Early-State House Hopefuls Feel the Bern

Underdog congressional candidates in early presidential nominating states are getting a boost from their endorsements of Bernie Sanders.

Democratic presidential candidate Bernie Sanders stands with his wife, Jane, and waves to the crowd during a campaign rally at Grand View University in Des Moines, Iowa on Sunday.
AP Photo/Evan Vucci
Ally Mutnick
Add to Briefcase
Ally Mutnick
Feb. 1, 2016, 8:01 p.m.

When a polit­ic­al neo­phyte runs in a House primary against the party’s pre­vi­ous nom­in­ee and 2014 lieu­ten­ant gov­ernor nom­in­ee, it can be hard to break through.

But in­tro­du­cing Bernie Sanders to hun­dreds of po­ten­tial voters does provide an open­ing.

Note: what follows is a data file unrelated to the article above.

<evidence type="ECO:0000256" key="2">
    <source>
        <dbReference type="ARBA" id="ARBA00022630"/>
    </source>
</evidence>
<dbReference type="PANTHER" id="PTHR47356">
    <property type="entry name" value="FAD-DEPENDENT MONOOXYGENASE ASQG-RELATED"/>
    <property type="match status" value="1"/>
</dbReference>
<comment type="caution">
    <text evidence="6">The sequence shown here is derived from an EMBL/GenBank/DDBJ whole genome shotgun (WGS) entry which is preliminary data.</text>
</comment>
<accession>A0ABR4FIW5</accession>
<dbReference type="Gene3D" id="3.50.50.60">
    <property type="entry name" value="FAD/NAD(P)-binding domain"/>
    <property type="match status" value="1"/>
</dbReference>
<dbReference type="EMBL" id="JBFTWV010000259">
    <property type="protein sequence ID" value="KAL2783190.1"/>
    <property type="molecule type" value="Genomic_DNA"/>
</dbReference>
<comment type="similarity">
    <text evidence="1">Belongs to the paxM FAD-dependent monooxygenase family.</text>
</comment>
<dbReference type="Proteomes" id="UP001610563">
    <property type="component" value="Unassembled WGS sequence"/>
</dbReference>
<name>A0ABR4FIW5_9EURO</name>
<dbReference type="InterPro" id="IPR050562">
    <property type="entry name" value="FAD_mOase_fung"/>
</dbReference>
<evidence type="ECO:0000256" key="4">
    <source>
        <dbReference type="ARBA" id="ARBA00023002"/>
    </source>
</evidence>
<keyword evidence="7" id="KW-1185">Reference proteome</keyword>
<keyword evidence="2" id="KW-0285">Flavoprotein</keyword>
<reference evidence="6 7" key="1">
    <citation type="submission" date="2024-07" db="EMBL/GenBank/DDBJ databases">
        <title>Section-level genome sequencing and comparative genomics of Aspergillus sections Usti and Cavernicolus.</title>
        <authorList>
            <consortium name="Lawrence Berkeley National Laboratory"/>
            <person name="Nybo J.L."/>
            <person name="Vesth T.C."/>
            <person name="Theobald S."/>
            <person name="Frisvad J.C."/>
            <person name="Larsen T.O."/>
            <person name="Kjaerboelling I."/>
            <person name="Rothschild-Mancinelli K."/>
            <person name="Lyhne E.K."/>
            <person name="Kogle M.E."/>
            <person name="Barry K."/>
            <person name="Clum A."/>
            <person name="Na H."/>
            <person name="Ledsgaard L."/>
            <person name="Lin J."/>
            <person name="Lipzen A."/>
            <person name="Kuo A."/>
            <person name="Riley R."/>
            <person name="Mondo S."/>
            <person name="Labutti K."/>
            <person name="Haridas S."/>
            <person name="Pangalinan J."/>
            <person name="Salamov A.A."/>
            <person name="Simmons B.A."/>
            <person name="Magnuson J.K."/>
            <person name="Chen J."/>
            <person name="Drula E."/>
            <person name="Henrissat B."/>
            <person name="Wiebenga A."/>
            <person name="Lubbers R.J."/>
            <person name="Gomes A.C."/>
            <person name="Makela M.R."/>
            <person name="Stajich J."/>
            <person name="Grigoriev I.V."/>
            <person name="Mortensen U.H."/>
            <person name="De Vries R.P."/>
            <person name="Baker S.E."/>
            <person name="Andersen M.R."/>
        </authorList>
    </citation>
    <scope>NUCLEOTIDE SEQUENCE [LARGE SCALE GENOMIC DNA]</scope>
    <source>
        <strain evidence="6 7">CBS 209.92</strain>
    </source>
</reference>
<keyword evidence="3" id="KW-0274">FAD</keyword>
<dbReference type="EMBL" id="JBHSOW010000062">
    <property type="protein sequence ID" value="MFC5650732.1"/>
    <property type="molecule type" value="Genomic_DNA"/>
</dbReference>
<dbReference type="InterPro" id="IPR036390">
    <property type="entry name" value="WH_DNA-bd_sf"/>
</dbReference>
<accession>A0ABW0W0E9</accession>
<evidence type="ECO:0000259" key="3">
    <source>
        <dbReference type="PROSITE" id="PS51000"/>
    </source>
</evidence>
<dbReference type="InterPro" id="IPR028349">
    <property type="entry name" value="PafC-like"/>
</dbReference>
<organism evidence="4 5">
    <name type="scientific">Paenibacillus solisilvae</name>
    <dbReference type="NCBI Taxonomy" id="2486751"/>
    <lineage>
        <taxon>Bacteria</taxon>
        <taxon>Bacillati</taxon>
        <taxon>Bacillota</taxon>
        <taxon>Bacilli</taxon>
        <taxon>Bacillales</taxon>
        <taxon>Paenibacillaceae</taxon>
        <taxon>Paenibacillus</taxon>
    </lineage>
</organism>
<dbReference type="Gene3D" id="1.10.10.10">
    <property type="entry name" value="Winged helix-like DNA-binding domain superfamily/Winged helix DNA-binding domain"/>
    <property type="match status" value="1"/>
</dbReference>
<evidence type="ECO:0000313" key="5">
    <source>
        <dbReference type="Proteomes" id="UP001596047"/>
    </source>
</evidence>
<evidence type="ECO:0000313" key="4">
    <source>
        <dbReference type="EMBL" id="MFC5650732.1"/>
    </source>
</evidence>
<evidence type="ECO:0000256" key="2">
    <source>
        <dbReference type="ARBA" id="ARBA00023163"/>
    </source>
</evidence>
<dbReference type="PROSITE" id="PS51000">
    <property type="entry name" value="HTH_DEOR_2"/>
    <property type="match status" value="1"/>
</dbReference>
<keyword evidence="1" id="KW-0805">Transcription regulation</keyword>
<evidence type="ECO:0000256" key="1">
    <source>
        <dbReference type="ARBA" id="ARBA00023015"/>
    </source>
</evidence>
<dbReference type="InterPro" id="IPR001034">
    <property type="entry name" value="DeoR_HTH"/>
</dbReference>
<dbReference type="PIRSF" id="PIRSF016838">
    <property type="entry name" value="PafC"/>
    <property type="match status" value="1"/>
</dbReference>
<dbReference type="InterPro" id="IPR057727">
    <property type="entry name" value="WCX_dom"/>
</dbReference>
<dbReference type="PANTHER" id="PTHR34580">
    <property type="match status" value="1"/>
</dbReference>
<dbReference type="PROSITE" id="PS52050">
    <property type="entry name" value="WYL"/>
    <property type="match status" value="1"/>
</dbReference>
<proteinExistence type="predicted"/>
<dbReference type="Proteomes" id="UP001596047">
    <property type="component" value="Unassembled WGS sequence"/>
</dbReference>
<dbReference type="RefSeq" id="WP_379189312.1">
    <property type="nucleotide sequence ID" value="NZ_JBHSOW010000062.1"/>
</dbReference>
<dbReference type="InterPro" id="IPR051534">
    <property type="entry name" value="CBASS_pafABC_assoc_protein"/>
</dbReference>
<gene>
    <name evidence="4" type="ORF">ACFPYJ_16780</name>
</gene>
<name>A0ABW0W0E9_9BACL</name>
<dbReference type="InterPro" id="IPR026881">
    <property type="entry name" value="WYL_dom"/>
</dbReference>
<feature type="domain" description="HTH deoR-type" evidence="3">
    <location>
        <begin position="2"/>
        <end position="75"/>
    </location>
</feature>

That’s the kind of up­grade former Sat­urday Night Live cast mem­ber Gary Kroeger has re­ceived in Iowa’s 1st Dis­trict since he pub­licly en­dorsed the sen­at­or from Ver­mont and self-pro­claimed Demo­crat­ic so­cial­ist for pres­id­ent in Oc­to­ber.

“The crowd that comes to see Sen­at­or Sanders I know is a friendly crowd to me,” Kroeger said. “I’d thought I’d be in the back of a Chuck E. Cheese in a room of a few act­iv­ists and that’s the most you’d get out of a primary.”

In­stead, Kroeger has opened for Sanders at four events, each with hun­dreds in at­tend­ance, in­clud­ing the Sanders cam­paign rally be­fore the Jef­fer­son-Jack­son Din­ner and a “Rockin’ the Bern” con­cert in Iowa City.

He’s not alone. A hand­ful of con­gres­sion­al can­did­ates have thrown their sup­port be­hind Sanders and found their cam­paigns buoyed by small dona­tions, vo­lun­teers, and so­cial-me­dia buzz.